China now has India surrounded, wrapped up by land and sea via its Belt and Road initiative (BRI). In mid-May, Nepal agreed to a memorandum of understanding to participate in Chinese President Xi Jinping’s signature foreign policy power play, and officially signed on to become a key node along the Belt and Road.
According to East Asia Forum, two special economic zones, a pair of hydropower plants, and an international airport have been included in the investment mix. While the potential to link Nepal in with the Beijing-Lhasa Expressway and Qinghai-Tibet Railway is on the table.
It is China’s infrastructure building capacity that is really what Nepal is after. The World Bank estimates that Nepal requires roughly $13-18 billion directed towards infrastructure in order to maintain its status quo of economic growth, and China has presented itself as an effective donor, having sponsored such projects throughout the South Asian region.
This infrastructure need combined with political spats with India, which cumulated in what has been dubbed the blockade of 2015, have been pushing Nepal away from its southern neighbor and into closer ties with China and, by extension, the Belt and Road initiative. While many of the Nepal-China projects that are now included under the BRI banner have been retroactively added, pre-dating the start of the initiative, the political nod to Beijing is ultimately what is of significance about the new MOU.
The BRI is a program for increasing infrastructural, economic, and political connectivity between China and the other countries of Asia, Africa, and Europe. It is China’s participation in what has been loosely dubbed the New Silk Road — a multinational endeavor to better integrate the Eurasian landmass in a way that’s inspired by a romanticized rendering of the ancient Silk Road. Myanmar, Bangladesh, Sri Lanka, the Maldives, and Pakistan are all engaged with the Belt and Road, leaving India stuck in the middle as the sole objector.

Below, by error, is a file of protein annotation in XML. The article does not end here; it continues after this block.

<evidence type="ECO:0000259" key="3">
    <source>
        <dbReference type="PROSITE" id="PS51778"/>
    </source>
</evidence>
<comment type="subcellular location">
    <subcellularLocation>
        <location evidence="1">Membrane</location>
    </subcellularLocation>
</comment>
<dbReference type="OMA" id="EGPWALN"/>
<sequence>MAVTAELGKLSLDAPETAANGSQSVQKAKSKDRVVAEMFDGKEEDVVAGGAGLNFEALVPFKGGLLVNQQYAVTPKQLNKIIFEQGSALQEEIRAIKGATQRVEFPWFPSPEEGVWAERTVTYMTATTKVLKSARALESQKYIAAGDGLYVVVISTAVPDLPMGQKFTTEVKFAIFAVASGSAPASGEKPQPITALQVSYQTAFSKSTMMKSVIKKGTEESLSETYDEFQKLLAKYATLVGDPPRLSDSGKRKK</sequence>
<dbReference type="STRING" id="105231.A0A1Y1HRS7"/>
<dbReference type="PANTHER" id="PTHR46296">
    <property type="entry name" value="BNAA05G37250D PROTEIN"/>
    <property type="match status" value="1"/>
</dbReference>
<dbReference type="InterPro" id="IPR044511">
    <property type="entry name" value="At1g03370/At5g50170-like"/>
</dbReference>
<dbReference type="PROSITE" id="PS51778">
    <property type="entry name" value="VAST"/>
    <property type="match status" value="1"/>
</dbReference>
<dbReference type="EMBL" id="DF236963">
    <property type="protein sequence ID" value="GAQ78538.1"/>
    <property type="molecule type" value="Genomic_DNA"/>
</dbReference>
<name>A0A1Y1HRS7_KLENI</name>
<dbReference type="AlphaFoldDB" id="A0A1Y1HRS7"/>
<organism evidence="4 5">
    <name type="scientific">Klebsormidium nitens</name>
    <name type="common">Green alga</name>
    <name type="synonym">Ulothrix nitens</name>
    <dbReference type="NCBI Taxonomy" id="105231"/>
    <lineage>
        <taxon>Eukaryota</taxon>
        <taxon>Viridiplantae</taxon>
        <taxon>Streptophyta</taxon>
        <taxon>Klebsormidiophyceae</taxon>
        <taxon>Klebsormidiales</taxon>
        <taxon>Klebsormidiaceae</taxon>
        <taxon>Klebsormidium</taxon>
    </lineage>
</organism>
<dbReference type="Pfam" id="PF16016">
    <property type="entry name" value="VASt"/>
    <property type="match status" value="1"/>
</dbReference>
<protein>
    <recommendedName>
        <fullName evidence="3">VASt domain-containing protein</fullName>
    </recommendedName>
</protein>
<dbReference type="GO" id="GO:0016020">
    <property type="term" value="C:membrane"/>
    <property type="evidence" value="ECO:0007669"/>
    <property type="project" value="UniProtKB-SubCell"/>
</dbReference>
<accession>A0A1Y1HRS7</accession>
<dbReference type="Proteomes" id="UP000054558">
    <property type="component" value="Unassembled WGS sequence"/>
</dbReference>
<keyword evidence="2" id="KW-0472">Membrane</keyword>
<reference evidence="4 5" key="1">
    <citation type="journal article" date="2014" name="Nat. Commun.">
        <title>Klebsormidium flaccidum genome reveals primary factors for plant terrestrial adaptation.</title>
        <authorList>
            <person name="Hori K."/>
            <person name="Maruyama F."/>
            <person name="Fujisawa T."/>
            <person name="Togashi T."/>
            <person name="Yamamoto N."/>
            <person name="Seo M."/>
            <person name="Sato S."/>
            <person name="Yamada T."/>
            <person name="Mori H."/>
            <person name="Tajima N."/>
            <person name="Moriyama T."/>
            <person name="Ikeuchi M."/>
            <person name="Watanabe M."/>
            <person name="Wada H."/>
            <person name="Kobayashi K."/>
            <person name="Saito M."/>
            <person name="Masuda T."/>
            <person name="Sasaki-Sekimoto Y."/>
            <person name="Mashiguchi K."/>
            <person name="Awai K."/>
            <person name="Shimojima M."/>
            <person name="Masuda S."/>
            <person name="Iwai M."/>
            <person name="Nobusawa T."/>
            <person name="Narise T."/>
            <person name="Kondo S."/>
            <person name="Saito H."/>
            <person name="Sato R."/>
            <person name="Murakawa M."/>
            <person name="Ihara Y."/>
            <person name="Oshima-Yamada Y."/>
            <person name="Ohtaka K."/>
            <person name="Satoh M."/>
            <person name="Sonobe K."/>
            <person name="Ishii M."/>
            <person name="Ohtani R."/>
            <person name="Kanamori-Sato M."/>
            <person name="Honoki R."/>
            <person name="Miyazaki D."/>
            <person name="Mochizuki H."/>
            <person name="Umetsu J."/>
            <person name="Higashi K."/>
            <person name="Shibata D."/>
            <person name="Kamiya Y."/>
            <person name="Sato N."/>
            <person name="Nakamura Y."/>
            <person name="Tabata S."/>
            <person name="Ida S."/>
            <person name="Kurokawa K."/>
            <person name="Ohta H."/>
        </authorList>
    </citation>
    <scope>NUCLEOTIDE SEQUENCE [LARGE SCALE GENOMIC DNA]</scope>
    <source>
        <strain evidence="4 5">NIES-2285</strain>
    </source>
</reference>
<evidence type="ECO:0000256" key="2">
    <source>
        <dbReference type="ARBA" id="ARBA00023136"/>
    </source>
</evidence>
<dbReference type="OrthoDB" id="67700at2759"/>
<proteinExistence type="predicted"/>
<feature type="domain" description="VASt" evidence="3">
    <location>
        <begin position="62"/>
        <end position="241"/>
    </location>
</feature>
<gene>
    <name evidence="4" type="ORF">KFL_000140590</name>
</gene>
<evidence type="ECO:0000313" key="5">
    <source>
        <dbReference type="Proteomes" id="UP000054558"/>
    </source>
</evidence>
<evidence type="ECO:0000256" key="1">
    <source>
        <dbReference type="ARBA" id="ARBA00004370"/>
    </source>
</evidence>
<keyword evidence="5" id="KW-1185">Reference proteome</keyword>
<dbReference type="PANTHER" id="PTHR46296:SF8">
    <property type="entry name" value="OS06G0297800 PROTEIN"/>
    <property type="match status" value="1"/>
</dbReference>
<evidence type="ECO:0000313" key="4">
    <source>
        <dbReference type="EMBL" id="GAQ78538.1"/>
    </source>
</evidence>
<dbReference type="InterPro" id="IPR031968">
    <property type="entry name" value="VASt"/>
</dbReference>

India has always been suspicious of — and at times hostile towards — China’s forays into South Asia. Not only does Beijing’s plan of being at the center of a new pan-Eurasia economic order seem to usurp India’s vision of itself as the big man of South Asia, but also irks Delhi because these forays include an in-depth partnership with Pakistan — India’s arch-rival — and includes development projects in Pakistan controlled territory that India claims as their own.
However, crossing such political fault lines is at the heart of the philosophy behind the BRI. Declaring the typical geopolitical ordering of exclusive alliances between countries and blocs archaic and dead, through this initiative China is concurrently trying to develop partnerships with both Russia and the EU, Israel and Iran, Azerbaijan and Armenia, and, yes, India and Pakistan. If successful, the one common denominator that political and cultural rivals will have in common will be a close relationship with China.
The thinking here is that through the indiscriminate engagement of all facets of established political and cultural rifts without taking sides while developing the economies and improving the infrastructure of everybody involved with so-called “win-win” partnerships, China can work towards easing regional regional tensions while bolstering economic activity.
While India has been a very vocal opponent of the BRI, a view of the balance sheet indicates that the giant of South Asia has a very deep economic connection with China. To sum this position up in one point: China is India’s largest trading partner, with over $70 billion worth of goods passing between the two countries each year. For comparison, Pakistan — a core participant in the BRI— transacted a mere $14 billion in trade with China over the same period. Chinese companies have major stakes in some of India’s fasted rising companies — such as Paytm, Ola, and Snapdeal — are supplying trains for the Delhi metro, and have participated in major Indian infrastructure projects, as Chinese FDI flowing into India soars higher each year.
Whether owning up to it by name — or attending its summits — or not, India isn’t only wrapped up by the Belt and Road, but is almost unavoidably being absorbed into it.
By Wade Shepard